What it means: this is a major announcement, maybe the biggest announcement of the year. Standardizing the social web will go a long way towards the explosion of social as a key element of the Web operating system and one more step towards the web becoming a gigantic word of mouth machine. You’ll want to embrace these standards.

Update: According to AlleyInsider, MySpace will announce today that they join the OpenSocial “alliance”

Update2: Techcrunch reports that blog software publisher SixApart is also joining. Bebo also.

Distributing Your Content and Services Leads to Innovation (Live from Web 2.0 Summit)

This morning, at the Web 2.0 Summit, Max Mancini from eBay was talking about “The Hows and Whys of Distributing Your Content and Services”. He discussed the importance for companies of opening up their content and services to the rest of the web and of avoiding the walled garden mentality. In passing, he mentioned the following platform statistics:

  • Facebook: 90,000 developers, and 5,000 applications since May 24, 2007
  • Google: “tens of thousands of active gadget developers”
  • Salesforce.com: 55,0000+ developers
  • eBay: 60,000 developers, 9,000 applications

He also said that in Q2 2007, of all new listings posted on eBay, over 55% of them came from web services tools. And a third of those came from third-party built applications.

What it means: by opening up their platforms to third party developers, these various players have increased their speed of innovation by “outsourcing” some of it to outside players. eBay is often too big to go after niche markets but developers can make a profit because they’re smaller/quicker. In return, the ecosystem gets stronger and customers/consumers benefit from it. Can you also imagine the cost to build all those applications? eBay takes a look at which applications are being used and will acquire smaller tech firms when third-party developed tools become core. So, more innovation, speed to market, cost savings and a stronger ecosystem. Can you ask for more?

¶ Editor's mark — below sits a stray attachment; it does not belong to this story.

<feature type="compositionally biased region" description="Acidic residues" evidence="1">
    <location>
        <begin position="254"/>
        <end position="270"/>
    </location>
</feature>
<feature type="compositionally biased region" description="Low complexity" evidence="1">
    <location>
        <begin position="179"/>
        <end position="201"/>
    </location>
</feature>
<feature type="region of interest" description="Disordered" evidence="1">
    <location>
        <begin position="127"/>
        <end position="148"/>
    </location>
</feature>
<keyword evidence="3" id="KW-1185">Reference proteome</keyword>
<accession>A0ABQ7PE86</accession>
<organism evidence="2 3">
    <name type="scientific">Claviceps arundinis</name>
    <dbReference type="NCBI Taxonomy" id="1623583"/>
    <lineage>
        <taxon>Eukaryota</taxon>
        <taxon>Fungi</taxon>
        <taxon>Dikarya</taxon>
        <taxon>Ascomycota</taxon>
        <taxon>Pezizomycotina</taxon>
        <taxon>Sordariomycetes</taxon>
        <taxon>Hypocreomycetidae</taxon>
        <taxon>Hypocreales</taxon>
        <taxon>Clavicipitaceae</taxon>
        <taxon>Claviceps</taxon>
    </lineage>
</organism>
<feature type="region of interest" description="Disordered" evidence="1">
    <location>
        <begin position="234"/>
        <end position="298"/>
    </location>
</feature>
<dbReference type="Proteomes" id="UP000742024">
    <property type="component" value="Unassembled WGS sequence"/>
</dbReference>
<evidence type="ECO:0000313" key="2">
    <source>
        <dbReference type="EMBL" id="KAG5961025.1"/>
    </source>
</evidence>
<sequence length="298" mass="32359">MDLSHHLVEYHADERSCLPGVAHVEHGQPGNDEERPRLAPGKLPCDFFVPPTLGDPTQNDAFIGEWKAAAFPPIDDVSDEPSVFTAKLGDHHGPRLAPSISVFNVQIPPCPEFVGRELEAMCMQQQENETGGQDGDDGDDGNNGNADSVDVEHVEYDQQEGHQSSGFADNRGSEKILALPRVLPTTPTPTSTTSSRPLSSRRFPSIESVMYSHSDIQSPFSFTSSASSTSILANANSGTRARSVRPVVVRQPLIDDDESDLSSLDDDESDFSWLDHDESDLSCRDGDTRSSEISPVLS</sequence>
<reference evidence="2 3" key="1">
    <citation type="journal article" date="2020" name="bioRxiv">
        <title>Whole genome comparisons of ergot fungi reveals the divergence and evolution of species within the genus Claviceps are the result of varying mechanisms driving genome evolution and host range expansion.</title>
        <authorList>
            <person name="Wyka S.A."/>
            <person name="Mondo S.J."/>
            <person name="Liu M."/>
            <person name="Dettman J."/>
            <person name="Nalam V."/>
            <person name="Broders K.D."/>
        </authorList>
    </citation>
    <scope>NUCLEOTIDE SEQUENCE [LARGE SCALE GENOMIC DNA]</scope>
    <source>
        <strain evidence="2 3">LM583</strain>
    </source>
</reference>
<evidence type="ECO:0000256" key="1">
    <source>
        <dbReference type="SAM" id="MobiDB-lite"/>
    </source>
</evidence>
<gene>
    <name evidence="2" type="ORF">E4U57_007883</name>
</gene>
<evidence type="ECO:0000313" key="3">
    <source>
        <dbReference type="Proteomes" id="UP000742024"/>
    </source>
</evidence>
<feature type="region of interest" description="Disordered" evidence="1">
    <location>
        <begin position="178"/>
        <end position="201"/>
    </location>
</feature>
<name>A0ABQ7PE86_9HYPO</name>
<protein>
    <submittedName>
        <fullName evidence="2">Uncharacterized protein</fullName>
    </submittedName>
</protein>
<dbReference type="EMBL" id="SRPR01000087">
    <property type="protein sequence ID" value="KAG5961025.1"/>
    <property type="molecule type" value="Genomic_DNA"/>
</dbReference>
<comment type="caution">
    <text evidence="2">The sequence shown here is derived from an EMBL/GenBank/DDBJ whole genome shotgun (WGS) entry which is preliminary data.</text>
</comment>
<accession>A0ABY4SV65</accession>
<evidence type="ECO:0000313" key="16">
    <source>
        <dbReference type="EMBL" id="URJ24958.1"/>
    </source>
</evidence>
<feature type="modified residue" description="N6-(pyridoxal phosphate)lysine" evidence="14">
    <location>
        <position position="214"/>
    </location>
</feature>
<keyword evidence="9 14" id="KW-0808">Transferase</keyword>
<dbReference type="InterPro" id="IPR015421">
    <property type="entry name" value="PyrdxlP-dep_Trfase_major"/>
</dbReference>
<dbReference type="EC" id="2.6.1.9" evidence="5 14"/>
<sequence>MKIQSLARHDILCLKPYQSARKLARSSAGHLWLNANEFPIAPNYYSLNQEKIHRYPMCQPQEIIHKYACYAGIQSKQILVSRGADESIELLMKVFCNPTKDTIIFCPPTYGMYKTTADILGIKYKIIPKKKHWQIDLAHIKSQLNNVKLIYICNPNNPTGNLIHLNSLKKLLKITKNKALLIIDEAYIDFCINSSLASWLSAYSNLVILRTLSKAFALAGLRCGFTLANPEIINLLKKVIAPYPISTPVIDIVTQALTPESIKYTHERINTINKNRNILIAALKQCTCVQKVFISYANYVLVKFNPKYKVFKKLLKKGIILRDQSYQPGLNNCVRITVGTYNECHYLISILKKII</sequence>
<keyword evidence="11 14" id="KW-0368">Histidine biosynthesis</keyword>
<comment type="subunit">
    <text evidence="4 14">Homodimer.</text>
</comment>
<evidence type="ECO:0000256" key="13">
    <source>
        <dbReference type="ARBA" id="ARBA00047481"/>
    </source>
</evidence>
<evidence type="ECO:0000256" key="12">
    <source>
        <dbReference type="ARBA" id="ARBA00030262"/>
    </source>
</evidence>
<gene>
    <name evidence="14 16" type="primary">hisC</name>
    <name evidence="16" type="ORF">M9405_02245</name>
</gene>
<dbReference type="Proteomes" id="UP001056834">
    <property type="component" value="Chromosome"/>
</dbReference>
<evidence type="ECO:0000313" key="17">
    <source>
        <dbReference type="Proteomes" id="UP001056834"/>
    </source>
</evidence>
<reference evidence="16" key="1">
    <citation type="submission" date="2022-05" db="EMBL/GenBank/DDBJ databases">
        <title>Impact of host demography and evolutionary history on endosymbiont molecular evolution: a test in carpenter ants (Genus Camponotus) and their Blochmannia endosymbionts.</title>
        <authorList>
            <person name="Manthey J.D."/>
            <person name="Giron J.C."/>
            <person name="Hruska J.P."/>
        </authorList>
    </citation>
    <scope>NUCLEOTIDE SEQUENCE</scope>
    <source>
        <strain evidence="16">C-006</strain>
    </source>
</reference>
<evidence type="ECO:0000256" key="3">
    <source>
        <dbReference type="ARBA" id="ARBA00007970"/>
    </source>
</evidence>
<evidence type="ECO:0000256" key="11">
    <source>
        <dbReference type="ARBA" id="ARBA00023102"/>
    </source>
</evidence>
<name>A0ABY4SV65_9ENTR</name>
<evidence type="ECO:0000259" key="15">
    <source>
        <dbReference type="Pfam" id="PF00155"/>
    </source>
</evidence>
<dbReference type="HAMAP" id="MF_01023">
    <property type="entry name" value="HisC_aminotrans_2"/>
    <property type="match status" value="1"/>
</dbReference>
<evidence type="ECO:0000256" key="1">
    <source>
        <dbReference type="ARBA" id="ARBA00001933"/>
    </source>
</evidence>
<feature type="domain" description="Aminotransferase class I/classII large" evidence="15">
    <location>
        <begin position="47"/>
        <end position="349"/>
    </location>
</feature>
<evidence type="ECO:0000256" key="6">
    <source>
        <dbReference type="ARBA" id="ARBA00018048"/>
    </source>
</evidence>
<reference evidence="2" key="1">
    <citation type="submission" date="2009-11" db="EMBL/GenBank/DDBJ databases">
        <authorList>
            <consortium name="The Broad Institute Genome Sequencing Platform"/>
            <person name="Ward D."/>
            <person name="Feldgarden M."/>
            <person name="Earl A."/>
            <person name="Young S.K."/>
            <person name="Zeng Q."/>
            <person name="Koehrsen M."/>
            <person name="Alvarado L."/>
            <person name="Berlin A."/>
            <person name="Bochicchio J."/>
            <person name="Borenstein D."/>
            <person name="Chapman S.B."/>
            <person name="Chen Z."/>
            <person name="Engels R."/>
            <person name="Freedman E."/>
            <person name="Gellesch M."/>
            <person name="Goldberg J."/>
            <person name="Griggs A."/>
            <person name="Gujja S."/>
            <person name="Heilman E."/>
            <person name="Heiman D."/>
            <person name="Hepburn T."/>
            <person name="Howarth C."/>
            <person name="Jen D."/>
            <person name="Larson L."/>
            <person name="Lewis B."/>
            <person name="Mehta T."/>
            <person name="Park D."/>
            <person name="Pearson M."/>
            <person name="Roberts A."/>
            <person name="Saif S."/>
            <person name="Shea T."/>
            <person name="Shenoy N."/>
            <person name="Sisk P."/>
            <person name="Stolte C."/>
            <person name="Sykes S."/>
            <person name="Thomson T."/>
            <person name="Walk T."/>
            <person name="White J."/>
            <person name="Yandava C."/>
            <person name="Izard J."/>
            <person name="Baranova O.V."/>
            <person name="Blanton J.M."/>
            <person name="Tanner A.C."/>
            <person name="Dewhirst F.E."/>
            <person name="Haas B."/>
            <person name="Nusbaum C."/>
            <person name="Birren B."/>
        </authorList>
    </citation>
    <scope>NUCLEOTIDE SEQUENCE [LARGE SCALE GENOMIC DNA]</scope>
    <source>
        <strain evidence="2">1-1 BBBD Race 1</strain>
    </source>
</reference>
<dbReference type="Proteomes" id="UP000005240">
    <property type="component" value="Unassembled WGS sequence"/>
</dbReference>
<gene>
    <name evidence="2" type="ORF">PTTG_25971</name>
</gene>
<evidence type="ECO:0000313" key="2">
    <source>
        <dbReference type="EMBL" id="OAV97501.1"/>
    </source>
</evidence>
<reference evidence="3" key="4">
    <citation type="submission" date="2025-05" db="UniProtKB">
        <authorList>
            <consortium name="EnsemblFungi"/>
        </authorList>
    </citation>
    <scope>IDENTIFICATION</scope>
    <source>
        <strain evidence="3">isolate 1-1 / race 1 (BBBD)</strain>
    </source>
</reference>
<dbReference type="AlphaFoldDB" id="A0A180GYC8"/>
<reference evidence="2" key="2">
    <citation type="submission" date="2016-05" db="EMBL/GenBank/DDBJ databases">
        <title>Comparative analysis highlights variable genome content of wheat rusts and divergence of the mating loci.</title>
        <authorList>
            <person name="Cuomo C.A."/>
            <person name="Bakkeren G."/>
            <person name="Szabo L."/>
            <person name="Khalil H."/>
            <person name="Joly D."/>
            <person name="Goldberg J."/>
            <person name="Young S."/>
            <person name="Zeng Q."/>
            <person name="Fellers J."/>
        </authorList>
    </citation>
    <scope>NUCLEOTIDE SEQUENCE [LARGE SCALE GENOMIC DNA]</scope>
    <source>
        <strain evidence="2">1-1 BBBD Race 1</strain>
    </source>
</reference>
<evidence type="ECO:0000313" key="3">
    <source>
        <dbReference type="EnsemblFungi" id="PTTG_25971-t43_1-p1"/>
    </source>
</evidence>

Distributing Your Content and Services Leads to Innovation (Live from Web 2.0 Summit)

This morning, at the Web 2.0 Summit, Max Mancini from eBay was talking about “The Hows and Whys of Distributing Your Content and Services”. He discussed the importance for companies of opening up their content and services to the rest of the web and of avoiding the walled garden mentality. In passing, he mentioned the following platform statistics:

  • Facebook: 90,000 developers, and 5,000 applications since May 24, 2007
  • Google: “tens of thousands of active gadget developers”
  • Salesforce.com: 55,0000+ developers
  • eBay: 60,000 developers, 9,000 applications

He also said that in Q2 2007, of all new listings posted on eBay, over 55% of them came from web services tools. And a third of those came from third-party built applications.

What it means: by opening up their platforms to third party developers, these various players have increased their speed of innovation by “outsourcing” some of it to outside players. eBay is often too big to go after niche markets but developers can make a profit because they’re smaller/quicker. In return, the ecosystem gets stronger and customers/consumers benefit from it. Can you also imagine the cost to build all those applications? eBay takes a look at which applications are being used and will acquire smaller tech firms when third-party developed tools become core. So, more innovation, speed to market, cost savings and a stronger ecosystem. Can you ask for more?